General Milley’s father was in the US Marine Corps during World War II and experienced this firsthand:

There’s no eight square miles of Earth that has ever received as much ordnance as the island of Iwo Jima. Almost all the Japanese survived. Life wasn’t good, they were drinking their own urine, they never saw the sunlight, they were deep buried under ground, and they weren’t happy campers – I got it. But they survived. They were ideologically committed to their cause, and they survived enough to kill 7,000 Marines when they hit the beach.

The situation today, facing ISIS bears similarities, especially considering the re-capture of Mosul:

It took the infantry and the armor and the special operations commanders to go into that city, house by house, block by block, room by room, to clear that city. What I’m telling you is there’s a myth out there that you can win from afar. To impose your political will on the enemy typically requires you, at the end of the day, to close with and destroy that enemy up close with ground forces.

Milley’s Myth of War No. 3: Special Forces Alone Can Win

The third myth, Milley said, is that special forces can do it all and America only needs an elite, rapid-reaction force to win wars of the future.

While America’s special operations forces are the best in the world, their success at killing high-value targets is a necessary tactical strategy, but not sufficient, he said.

To prevail in war takes so much more than killing high-value terrorists with drone strikes and small-unit raids, he said. Like war from standoff ranges, this myth is very seductive.

Speaking Thursday, General Milley said:

I’m a proud Green Beret, love Special Forces. Special Forces are designated Special Forces, with that name, for a reason. They are special. They do certain special activities, typically of a strategic nature. They have the best warriors in the world with the best training, but they are not designed to be plugged into a conflict to pull out a decisive victory. The one thing they are not designed to do is win a war. They can do raids, they can train other countries – there’s lots of other things they can do. Winning a war by themselves is not one of their tasks. There’s a myth that you can just throw Special Forces at it and it works – it’s magic dust. It’s great, but winning wars is not in their job jar, by themselves.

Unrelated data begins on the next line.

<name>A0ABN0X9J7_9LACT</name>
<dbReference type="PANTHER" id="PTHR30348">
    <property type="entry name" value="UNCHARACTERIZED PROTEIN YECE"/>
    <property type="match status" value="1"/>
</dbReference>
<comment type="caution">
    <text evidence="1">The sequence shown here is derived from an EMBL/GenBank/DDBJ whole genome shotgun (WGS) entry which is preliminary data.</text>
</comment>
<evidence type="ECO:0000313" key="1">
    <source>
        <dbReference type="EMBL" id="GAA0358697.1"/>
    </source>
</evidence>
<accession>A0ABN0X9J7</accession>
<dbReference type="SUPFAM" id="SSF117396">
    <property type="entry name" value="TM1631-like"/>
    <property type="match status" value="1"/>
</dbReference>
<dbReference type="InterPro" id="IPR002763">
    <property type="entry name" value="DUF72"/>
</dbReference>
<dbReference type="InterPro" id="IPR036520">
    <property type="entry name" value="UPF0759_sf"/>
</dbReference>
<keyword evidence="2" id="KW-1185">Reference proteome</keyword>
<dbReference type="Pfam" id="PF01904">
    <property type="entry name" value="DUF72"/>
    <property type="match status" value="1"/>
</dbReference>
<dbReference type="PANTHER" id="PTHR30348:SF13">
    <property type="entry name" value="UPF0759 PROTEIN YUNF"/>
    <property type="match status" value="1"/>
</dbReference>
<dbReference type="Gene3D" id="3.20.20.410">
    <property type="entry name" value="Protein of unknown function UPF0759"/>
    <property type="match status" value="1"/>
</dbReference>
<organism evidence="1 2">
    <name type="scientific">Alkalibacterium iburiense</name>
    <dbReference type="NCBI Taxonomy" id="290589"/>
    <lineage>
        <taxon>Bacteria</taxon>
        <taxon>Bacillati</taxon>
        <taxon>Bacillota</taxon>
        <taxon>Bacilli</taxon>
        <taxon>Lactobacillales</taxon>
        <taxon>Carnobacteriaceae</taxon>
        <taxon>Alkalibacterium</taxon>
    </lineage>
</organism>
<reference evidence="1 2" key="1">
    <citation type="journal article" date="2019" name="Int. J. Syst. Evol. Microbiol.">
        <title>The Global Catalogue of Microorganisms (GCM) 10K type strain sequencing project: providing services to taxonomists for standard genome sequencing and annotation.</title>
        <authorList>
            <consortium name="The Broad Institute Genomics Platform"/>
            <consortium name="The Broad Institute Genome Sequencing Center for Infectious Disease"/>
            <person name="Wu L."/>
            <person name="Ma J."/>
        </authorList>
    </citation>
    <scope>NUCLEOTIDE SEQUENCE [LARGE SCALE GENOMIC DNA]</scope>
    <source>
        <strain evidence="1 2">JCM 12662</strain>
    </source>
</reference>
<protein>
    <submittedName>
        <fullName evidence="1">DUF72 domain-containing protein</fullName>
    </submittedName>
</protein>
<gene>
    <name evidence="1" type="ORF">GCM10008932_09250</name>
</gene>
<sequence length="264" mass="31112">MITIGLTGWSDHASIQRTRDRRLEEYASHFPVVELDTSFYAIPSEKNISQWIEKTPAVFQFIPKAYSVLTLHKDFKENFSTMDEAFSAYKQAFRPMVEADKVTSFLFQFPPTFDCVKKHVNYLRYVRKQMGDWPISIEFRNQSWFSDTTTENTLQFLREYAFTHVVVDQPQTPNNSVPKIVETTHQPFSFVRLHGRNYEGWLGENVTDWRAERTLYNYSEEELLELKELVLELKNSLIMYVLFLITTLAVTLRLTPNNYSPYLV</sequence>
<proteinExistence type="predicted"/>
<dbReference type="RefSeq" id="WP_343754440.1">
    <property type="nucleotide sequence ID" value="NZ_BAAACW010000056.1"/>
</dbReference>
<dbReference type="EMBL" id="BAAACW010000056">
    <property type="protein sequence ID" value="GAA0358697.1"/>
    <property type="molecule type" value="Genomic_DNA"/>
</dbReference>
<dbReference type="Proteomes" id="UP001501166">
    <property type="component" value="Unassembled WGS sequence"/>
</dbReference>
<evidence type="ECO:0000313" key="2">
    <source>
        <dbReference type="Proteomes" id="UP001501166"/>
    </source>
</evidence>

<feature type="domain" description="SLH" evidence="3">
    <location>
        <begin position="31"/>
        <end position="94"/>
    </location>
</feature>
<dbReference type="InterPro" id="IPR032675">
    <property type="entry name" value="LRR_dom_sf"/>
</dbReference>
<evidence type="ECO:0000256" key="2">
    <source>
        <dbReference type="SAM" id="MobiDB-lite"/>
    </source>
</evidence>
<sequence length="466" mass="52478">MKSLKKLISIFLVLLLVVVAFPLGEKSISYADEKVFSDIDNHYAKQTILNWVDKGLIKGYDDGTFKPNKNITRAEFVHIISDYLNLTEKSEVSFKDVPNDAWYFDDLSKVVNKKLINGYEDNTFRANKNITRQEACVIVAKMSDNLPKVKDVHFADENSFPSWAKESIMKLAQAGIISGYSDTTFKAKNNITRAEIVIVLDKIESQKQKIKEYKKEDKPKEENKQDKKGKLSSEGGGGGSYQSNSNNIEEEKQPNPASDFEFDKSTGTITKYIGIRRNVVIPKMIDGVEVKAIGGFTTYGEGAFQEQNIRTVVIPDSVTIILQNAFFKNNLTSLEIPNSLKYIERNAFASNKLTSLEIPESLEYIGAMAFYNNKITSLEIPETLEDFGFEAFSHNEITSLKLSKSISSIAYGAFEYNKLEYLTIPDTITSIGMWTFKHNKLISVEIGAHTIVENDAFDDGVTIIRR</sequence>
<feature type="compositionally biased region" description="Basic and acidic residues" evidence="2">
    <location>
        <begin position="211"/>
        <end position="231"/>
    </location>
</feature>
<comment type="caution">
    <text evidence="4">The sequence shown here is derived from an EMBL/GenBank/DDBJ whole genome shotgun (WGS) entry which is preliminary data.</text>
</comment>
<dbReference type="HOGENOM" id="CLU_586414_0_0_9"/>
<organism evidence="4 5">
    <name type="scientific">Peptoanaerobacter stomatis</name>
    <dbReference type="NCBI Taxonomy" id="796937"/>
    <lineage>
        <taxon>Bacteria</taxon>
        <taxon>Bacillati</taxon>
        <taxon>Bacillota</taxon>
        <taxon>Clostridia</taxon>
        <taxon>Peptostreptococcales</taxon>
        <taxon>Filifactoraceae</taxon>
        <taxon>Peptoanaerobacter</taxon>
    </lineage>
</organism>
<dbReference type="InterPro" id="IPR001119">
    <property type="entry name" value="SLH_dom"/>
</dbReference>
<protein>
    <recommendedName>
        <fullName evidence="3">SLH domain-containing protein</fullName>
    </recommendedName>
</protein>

Milley’s Myth of War No. 4: Armies are Easy to Regenerate

If the Army is too small for the conflict at hand, the fourth myth is that one simply needs to recruit a large number and put them through basic training, Milley said, and “presto, you have a unit.”

The reality, though, is much more challenging, he said. Leaders take many years to develop the competencies and skills necessary to wage ground combat.

A platoon sergeant will take 10 to 15 years while a battalion commander will require 15 to 17 years, he said. Today’s weapons systems likewise take a long time to master, especially involving joint and combined fires.

We Need Bigger Armies

General Milley updated this, Thursday, saying:

There’s a myth that you can just bring kids into the military, march them around a field a little bit, six to eight weeks of training and – boom – you’ve got an army. Wrong answer. It takes a considerable amout of time to build armies, navies, air forces and marine corps, especially in today’s environment with complex weapons systems. Based on the tasks that are required, I believe we need a larger Army. My team-mates on the choice staff also think the same thing of the Navy, Air Force and Marines.

Milley’s New Myth of War, No. 5: Armies Fight Wars

Speaking Thursday, General Milley said:

Armies don’t fight wars. Navies, air forces – they don’t fight wars. Nations fight wars. It takes the full commitment of the entire nation to fight wars. We can do a raid real quick – that’s one thing. But war is a different thing, and it takes a nation to fight and win a war.

The Human Cost of the Myths of War

The cost of these myths have resulted in the loss of thousands of lives throughout American history, Milley said, acknowledging that he lives with the “ghosts of our battles past.

“For me, that number is 241,” he said. “We see their faces and all of them speak to us from the grave.”

As chief of staff, he said he promised to make the Army the best equipped and trained as he can to minimize the loss of life and win. “Those ghosts remind us that no Soldier should ever die because they were not ready.”

Mark Alexander Milley (born June 20, 1958) is a US Army four-star general and the 39th Chief of Staff of the Army.